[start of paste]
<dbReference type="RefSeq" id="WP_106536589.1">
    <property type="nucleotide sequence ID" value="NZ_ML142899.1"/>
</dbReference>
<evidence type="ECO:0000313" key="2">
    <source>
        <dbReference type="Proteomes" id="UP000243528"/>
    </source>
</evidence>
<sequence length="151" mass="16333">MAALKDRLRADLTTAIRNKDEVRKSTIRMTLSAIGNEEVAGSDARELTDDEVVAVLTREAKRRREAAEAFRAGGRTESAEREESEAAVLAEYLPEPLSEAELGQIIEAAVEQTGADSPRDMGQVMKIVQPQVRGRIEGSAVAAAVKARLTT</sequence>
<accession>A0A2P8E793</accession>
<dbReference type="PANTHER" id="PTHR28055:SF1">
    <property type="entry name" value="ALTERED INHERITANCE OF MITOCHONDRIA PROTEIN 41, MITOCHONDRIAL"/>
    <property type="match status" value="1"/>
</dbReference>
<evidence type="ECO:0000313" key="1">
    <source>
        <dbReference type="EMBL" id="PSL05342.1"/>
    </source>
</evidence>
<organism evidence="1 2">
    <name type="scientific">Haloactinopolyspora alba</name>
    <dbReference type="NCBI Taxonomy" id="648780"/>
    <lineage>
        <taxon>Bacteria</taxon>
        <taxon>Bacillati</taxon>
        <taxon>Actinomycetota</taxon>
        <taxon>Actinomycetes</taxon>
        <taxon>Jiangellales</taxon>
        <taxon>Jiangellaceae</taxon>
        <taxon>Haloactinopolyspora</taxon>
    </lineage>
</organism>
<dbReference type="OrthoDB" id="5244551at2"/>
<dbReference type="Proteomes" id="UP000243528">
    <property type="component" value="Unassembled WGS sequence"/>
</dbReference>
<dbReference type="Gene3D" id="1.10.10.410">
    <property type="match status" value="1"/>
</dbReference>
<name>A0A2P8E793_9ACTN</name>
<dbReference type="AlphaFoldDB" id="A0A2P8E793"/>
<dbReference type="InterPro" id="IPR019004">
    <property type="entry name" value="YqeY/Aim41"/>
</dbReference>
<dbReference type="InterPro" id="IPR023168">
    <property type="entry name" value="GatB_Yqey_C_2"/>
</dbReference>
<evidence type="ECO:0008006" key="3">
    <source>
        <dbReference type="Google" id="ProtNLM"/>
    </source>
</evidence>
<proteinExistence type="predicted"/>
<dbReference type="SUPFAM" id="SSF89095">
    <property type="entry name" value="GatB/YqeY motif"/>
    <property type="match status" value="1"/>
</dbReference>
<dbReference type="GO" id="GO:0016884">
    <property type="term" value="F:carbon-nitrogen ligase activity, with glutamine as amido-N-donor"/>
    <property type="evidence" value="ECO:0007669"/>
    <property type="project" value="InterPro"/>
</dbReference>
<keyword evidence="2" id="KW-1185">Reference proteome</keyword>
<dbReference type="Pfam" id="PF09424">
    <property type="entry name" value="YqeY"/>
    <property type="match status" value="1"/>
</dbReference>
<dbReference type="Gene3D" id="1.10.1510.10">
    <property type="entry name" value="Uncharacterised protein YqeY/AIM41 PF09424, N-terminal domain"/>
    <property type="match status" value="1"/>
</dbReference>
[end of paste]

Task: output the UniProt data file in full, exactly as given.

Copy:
<dbReference type="RefSeq" id="WP_106536589.1">
    <property type="nucleotide sequence ID" value="NZ_ML142899.1"/>
</dbReference>
<evidence type="ECO:0000313" key="2">
    <source>
        <dbReference type="Proteomes" id="UP000243528"/>
    </source>
</evidence>
<sequence length="151" mass="16333">MAALKDRLRADLTTAIRNKDEVRKSTIRMTLSAIGNEEVAGSDARELTDDEVVAVLTREAKRRREAAEAFRAGGRTESAEREESEAAVLAEYLPEPLSEAELGQIIEAAVEQTGADSPRDMGQVMKIVQPQVRGRIEGSAVAAAVKARLTT</sequence>
<accession>A0A2P8E793</accession>
<dbReference type="PANTHER" id="PTHR28055:SF1">
    <property type="entry name" value="ALTERED INHERITANCE OF MITOCHONDRIA PROTEIN 41, MITOCHONDRIAL"/>
    <property type="match status" value="1"/>
</dbReference>
<evidence type="ECO:0000313" key="1">
    <source>
        <dbReference type="EMBL" id="PSL05342.1"/>
    </source>
</evidence>
<organism evidence="1 2">
    <name type="scientific">Haloactinopolyspora alba</name>
    <dbReference type="NCBI Taxonomy" id="648780"/>
    <lineage>
        <taxon>Bacteria</taxon>
        <taxon>Bacillati</taxon>
        <taxon>Actinomycetota</taxon>
        <taxon>Actinomycetes</taxon>
        <taxon>Jiangellales</taxon>
        <taxon>Jiangellaceae</taxon>
        <taxon>Haloactinopolyspora</taxon>
    </lineage>
</organism>
<dbReference type="OrthoDB" id="5244551at2"/>
<dbReference type="Proteomes" id="UP000243528">
    <property type="component" value="Unassembled WGS sequence"/>
</dbReference>
<dbReference type="Gene3D" id="1.10.10.410">
    <property type="match status" value="1"/>
</dbReference>
<name>A0A2P8E793_9ACTN</name>
<dbReference type="AlphaFoldDB" id="A0A2P8E793"/>
<dbReference type="InterPro" id="IPR019004">
    <property type="entry name" value="YqeY/Aim41"/>
</dbReference>
<dbReference type="InterPro" id="IPR023168">
    <property type="entry name" value="GatB_Yqey_C_2"/>
</dbReference>
<evidence type="ECO:0008006" key="3">
    <source>
        <dbReference type="Google" id="ProtNLM"/>
    </source>
</evidence>
<proteinExistence type="predicted"/>
<dbReference type="SUPFAM" id="SSF89095">
    <property type="entry name" value="GatB/YqeY motif"/>
    <property type="match status" value="1"/>
</dbReference>
<dbReference type="GO" id="GO:0016884">
    <property type="term" value="F:carbon-nitrogen ligase activity, with glutamine as amido-N-donor"/>
    <property type="evidence" value="ECO:0007669"/>
    <property type="project" value="InterPro"/>
</dbReference>
<keyword evidence="2" id="KW-1185">Reference proteome</keyword>
<dbReference type="Pfam" id="PF09424">
    <property type="entry name" value="YqeY"/>
    <property type="match status" value="1"/>
</dbReference>
<dbReference type="Gene3D" id="1.10.1510.10">
    <property type="entry name" value="Uncharacterised protein YqeY/AIM41 PF09424, N-terminal domain"/>
    <property type="match status" value="1"/>
</dbReference>